Linda Dankwa is an award-winning critical care nurse at Keck Medicine of USC who has more than three decades of health care experience.
Here’s what you won’t find on her resume:
Her career choice was inspired by family — and soaps.
“My three choices after high school were pharmacist, engineer and nurse. I admired my family members in the profession. I also loved watching ‘General Hospital,’ the soap opera. The action-packed scenes were fascinating. How ironic is it that I did some of my training at LAC+USC Medical Center, which is the building in the opening scene for ‘General Hospital’?”
She uses a little inspiration from Broadway in her work.
“When I come to work, I envision myself as a Broadway actor who must perform several shows night after night. The difference is that my performance has life-and-death consequences, so this is not a rehearsal. My goal with every patient and family encounter is to leave them feeling better and with the notion of personalized care. I continuously look for ways that I can enhance the patient and family experience.”
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Compassion is a must-have tool in her nurse’s toolbox.
“The work we do must have sympathy at its core. The privilege we have when patients entrust their lives to us is significant, and we need to understand that everyone deserves our genuine sense of caring during our interactions. There is real value in kindheartedness.”
Her colleagues are like family.
“Taking care of patients is a team effort and takes the ‘village’ approach. We are all in this together. I enjoy the team that I have been fortunate to work with, some for as long as 25 years. I depend on them as much as they do on me. Just like families, we may have our differences, but the most important thing is that we put that aside and make the patient our primary focus.”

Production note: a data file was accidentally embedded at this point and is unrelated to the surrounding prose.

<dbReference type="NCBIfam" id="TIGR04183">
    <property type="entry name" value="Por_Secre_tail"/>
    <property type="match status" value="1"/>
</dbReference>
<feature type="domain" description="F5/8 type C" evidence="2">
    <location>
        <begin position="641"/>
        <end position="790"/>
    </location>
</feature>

She continues to hone her nursing skills — even on vacation.
“I love to travel and spend time in luxurious hotels. I enjoy studying hospitality trends every opportunity I get. I am obsessed with hotels and the airline industry’s customer and safety standards. The reason for this affection is that knowing what customer service entails allows me to provide the same for our patients and their families. I compare being a patient to a passenger in a plane where safety by the crew means everything.”
If she traded life in scrubs for life in a cartoon, she’d be …
“Bugs Bunny, of course! He has stood the test of time. He remains in the game, is relevant, frivolous and sassy. He is always poised, even when chaos is unavoidable. In times of stress, I always make sure my lipstick is on, and I remain focused. I also like to say, ‘What’s up, Doc?’”
Keck Medicine of USC is her home.
“I chose to work here, and it is one of the best decisions in my life. I appreciate the fact that what I think and say matters, and when an idea is pitched, it is welcomed. I know that as employees, we invariably ask: ‘What is in it for me?’ Personally, I ask what I can do to contribute to the organization.”
She feels nursing is its own reward.
“I am fortunate and blessed to be a nurse. I absolutely cannot imagine my life any other way. It is official that I have been a nurse more than half of my life. Not many people can claim that. I enjoy what I do, and I take it very seriously. After all, I am dealing with people’s lives. What a privilege that is.”
In 2017, Linda was given the Choi Award by Keck Medical Center of USC and the Global Person-Centered Care Innovation Award by the Planetree organization. She continues to thank her patients and family (and the cast of “General Hospital”) for their inspiration.